Caló’s style differed markedly from that of Carlos di Sarli and Juan d’Arienzo, two other giants of Tango music. While di Sarli’s orchestra was known for its romantic and lyrical style, Caló’s approach was more nuanced, focusing on a sophisticated interplay of instruments.

On the other hand, d’Arienzo’s style was markedly more rhythmic and energetic, often considered the epitome of the traditional Tango sound. Caló found a middle ground, combining the lyrical qualities of di Sarli with some of the rhythmic drives of d’Arienzo, but always with his unique touch.

Calo´s singers

Calo´s music will always be remembered for the unique and tasteful vocal interpretations. Some of the most successful singers of his ensemble were:

  1. Raúl Berón: Known for his smooth, velvety voice, Berón’s singing was a perfect match for Caló’s sophisticated arrangements. His recordings like ‘Al compás del corazón’ and ‘Trasnochando’ are timeless.
  2. Alberto Podestá: Podestá’s style was marked by a clear, expressive delivery. He made hits like ‘Percal’ and ‘Nada’ famous, which remain favorites among Tango enthusiasts.
  3. Roberto Arrieta: Arrieta’s singing had a distinct clarity and strength. Tracks like ‘Cuando tallan los recuerdos’ showcase his powerful vocal style.
  4. Jorge Ortiz: Ortiz brought a dramatic flair to his performances. His rendition of ‘Cien noches’ is a testament to his emotive singing style.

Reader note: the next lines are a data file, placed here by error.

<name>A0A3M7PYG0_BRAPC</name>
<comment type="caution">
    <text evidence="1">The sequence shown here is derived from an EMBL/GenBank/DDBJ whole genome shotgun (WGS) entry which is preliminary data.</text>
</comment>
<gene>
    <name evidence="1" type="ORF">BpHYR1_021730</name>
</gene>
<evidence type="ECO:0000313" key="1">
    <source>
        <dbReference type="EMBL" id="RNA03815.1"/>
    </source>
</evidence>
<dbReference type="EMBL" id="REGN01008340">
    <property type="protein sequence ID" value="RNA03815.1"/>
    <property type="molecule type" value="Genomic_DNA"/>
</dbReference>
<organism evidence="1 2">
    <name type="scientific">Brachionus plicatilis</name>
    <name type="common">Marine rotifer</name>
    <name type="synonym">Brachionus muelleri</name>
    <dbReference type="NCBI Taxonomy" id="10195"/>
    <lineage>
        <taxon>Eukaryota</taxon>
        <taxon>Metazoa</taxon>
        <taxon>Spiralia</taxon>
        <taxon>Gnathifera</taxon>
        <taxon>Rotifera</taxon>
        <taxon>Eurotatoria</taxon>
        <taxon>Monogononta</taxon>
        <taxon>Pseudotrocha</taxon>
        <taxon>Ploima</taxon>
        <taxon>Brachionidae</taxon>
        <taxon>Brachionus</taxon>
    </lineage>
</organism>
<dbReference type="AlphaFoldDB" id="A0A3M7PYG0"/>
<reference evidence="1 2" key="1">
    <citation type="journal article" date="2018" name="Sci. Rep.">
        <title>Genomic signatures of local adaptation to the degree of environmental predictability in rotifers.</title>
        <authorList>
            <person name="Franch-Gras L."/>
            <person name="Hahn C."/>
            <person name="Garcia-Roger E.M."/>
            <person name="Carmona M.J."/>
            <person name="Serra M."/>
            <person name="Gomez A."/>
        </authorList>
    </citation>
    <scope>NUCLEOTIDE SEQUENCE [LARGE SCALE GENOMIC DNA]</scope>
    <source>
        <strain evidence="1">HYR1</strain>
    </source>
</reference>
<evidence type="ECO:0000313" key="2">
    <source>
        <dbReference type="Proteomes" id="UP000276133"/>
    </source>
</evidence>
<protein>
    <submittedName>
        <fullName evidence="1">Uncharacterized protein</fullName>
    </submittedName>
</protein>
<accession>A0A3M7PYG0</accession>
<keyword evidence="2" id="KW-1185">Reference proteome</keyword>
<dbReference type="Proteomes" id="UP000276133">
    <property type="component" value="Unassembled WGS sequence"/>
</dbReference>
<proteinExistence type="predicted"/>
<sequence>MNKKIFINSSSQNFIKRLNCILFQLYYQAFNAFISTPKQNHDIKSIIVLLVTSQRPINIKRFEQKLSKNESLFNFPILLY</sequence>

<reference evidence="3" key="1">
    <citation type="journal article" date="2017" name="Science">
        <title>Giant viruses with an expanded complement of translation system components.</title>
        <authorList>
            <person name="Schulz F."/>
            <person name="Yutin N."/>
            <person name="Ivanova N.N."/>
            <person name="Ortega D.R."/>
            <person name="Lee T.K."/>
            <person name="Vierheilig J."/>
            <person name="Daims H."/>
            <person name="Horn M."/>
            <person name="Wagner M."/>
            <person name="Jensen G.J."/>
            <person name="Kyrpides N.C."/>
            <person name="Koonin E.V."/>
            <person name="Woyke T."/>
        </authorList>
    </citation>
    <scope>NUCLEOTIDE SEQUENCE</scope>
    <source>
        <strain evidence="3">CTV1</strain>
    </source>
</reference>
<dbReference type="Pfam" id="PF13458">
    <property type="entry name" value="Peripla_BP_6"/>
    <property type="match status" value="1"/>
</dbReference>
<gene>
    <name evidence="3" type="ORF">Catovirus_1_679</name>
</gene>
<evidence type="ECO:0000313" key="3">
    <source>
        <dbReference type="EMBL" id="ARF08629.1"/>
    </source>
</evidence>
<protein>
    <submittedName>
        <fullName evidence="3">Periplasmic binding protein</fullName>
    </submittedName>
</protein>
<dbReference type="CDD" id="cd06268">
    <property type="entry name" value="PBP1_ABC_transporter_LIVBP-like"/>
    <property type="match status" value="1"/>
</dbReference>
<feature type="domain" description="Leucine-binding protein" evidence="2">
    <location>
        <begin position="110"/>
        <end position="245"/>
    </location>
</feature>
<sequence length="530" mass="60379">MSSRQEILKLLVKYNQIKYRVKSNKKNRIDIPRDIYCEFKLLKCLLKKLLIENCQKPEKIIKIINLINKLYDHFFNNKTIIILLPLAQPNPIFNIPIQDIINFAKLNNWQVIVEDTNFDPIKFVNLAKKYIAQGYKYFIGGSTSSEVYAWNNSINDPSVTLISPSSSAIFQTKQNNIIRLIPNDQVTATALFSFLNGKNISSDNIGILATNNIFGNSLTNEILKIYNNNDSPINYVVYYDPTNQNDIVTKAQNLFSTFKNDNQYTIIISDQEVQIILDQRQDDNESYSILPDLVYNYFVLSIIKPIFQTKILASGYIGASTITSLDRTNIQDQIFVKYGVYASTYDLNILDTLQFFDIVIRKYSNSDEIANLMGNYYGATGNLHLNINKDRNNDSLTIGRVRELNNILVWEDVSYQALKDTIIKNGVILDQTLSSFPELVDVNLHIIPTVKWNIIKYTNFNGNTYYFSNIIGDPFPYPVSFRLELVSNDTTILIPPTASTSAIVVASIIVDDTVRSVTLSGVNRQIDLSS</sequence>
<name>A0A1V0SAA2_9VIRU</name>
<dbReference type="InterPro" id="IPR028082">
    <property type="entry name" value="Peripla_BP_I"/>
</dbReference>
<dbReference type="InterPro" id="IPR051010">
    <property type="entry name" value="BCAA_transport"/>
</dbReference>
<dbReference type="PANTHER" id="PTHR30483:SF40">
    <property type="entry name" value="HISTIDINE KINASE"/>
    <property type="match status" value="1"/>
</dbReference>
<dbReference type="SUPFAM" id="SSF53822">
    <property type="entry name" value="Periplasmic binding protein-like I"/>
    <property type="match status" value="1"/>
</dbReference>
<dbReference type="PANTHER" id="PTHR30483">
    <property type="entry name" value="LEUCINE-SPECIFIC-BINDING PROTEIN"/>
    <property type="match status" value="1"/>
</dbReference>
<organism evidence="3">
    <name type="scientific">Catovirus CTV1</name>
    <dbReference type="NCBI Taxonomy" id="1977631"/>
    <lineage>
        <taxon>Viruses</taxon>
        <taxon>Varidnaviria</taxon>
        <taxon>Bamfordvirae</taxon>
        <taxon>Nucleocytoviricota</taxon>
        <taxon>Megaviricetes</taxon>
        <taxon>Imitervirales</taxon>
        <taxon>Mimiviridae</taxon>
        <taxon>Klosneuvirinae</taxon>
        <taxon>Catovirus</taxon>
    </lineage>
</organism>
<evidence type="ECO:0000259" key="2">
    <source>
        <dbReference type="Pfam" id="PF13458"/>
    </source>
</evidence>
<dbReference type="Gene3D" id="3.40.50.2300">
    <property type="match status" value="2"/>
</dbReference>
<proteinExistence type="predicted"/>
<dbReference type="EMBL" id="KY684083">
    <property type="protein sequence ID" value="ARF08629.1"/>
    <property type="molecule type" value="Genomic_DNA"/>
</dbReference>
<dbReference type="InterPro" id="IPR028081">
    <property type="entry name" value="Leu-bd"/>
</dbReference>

Beyond his role as a director, Caló made significant contributions as a composer. His instrumental tangos, including “Milonga porteña” and “Garabito,” showcased his musical ingenuity. Collaborations with Osmar Maderna produced memorable tangos like “Jamás retornarás” and “Qué te importa que te llore,” immortalized by singer Raúl Berón.

Miguel Caló’s contribution to Tango music was profound. His ability to blend the bandoneóns, violins, and piano into a cohesive and captivating sound set his orchestra apart. The ‘Orquesta de las Estrellas’ was more than a name; it was a reflection of the extraordinary talent that Caló brought together, creating a legacy that resonates in the Tango world to this day.

Jose Gobello notes that Miguel Caló achieved a unique balance of dance, tango, and music within the “Guardia del Cuarenta” of tango. His legacy lives on in the dance halls, where tango enthusiasts continue to move to the timeless rhythms he crafted.

10 Most Important Tango Songs by Miguel Caló

  • Song Name: Milonga porteña
    • Recording Year: 1932
    • Orchestra: Miguel Caló
    • Singer: Román Prince
    • Details: A classic milonga capturing the essence of Caló’s early style, cherished for its lively rhythm.
  • Song Name: Al compás del corazón
    • Recording Year: 1942
    • Orchestra: Miguel Caló
    • Singer: Raúl Berón
    • Details: A pivotal recording that solidified Berón’s place in the orchestra, resonating with dancers for its emotional depth.
  • Song Name: Mañana iré temprano
    • Recording Year: 1943
    • Orchestra: Miguel Caló